Spent an enjoyable few hours over the weekend slowly piecing the latest Atlas together. Just took my time and made sure that it all went back as it should – or as best it could. I paid particular attention to the routing of the wires and cables up front – being able to lower the forks while the bike was on a lift with no front wheel meant I could get the runs just so.
Had to replace the headstock bearings (third Atlas to go through this in 2015) and did the normal trick of leaving the lower bearing in place and just replaced the lower headstock track. I also discovered the steering lock which I never knew existed! The top yoke where the lock locates is slightly damaged but I did manage to get two securing bolts home so hopefully it’s okay.
I like the ‘stubby’ look of the bike without the rear guard or seat 🙂 Not much left to do cosmetically but once all the cycle parts are on I shall investigate the starter which Robert told me is a bit hit and miss (so sprag or starter I guess).
I’ve also sent off my worn gearbox layshaft to see if it can be fixed or at least my serviceable layshafts can be saved from the same fate. I’d thought the sprocket wobbling on the shaft had enlarged the lock washer groove from the inside out. However looking at it what seems to happen is that the groove is enlarged from the outside in – the outer edge of the groove is fine but the inner groove and sprocket splines are where the shaft takes the beating.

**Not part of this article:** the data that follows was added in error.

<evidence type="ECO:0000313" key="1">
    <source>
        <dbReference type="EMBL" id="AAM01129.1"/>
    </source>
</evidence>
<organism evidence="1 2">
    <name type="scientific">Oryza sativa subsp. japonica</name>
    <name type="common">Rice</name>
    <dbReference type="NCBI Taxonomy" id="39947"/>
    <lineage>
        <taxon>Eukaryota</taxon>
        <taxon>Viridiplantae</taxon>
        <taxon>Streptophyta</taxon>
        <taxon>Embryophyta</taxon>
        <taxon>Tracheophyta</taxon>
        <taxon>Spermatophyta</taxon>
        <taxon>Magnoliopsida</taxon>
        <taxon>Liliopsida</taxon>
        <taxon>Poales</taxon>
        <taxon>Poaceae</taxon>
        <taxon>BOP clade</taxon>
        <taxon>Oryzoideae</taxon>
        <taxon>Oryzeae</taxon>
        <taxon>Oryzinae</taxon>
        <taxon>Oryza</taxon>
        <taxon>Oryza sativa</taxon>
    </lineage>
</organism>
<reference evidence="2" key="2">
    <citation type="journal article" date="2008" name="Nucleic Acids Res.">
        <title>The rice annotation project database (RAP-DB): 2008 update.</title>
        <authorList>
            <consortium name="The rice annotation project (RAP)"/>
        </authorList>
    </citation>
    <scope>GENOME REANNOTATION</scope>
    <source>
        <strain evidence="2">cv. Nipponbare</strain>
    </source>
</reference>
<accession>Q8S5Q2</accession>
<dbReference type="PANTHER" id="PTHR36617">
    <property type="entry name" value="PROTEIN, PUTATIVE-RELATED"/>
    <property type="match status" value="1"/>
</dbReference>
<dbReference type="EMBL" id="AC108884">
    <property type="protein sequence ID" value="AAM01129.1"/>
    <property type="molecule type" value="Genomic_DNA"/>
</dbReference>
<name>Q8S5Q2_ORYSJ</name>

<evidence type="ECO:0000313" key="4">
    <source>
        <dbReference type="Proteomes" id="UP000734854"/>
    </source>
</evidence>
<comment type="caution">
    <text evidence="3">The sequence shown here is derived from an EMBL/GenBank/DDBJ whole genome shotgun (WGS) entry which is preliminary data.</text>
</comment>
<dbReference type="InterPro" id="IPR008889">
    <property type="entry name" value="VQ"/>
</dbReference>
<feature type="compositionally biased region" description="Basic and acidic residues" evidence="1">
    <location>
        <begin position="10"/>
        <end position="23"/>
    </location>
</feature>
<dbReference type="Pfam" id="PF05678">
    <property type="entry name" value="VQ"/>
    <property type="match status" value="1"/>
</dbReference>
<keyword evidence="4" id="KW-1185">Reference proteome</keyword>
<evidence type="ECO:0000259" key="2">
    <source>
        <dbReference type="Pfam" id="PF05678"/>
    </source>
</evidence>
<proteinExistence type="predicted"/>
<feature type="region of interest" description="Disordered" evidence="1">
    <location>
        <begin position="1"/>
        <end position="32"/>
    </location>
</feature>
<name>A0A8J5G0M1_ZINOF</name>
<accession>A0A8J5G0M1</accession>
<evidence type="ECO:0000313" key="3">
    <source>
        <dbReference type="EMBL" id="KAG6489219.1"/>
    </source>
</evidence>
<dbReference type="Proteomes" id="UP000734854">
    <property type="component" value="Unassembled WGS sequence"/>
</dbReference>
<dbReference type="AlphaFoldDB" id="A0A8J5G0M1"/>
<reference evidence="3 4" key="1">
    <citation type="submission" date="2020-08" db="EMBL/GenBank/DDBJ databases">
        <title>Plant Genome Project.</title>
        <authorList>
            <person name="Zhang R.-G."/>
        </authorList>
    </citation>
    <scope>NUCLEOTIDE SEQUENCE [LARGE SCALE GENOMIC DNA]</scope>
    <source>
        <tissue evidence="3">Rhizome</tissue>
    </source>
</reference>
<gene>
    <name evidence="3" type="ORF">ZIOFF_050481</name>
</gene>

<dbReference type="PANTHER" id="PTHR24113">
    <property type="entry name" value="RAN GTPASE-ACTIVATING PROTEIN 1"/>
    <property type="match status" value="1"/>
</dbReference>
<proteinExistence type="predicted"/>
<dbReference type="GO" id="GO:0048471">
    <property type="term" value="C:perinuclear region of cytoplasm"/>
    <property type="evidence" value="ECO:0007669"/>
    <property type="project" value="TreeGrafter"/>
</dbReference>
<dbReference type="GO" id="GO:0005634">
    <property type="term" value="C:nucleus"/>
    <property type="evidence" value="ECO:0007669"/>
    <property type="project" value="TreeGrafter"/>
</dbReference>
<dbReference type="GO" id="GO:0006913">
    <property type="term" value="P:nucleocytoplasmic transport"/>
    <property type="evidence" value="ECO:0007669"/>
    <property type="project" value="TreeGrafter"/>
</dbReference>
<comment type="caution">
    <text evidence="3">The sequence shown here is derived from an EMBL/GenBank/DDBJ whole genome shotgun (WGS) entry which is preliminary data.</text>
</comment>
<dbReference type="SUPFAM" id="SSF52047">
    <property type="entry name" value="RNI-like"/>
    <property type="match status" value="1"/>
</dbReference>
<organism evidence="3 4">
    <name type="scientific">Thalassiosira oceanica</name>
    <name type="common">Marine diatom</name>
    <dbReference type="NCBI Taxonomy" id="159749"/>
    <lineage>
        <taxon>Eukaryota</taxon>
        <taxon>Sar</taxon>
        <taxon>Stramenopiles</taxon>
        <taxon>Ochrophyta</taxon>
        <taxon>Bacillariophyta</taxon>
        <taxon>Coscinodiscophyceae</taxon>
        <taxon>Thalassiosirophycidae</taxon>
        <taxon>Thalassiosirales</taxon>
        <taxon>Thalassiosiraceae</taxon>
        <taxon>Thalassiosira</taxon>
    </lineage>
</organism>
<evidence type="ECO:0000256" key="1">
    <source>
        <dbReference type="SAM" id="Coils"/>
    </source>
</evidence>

The whole lot along with an old sprocket have been sent for evaluation. Current thinking is that a bespoke engine sprocket that requires heat to get it onto the shaft is a must. This will go a long way to preventing the rocking. The ‘fix’ though extends past this to maybe knocking up a spacer to sit behind the sprocket to resist the rocking. A larger bore engine seal needs to be sourced to accommodate the spacer but it might work – more to follow.
I also got my rear calipher back which I was hoping would have a tight pin to solve the problem encountered a while back where the pin went awol and the pads dropped in to the back wheel. All I got back was a nut and bolt solution which while it might work will just lead to the hole being whittled ever bigger as the bolt rattles in the hole. I will go looking for a clevis pin which perhaps can be turned down – or if the layshaft repair is good send it to that engineer.
PS Wrote up my National Rally adventure in the Trips section of the site.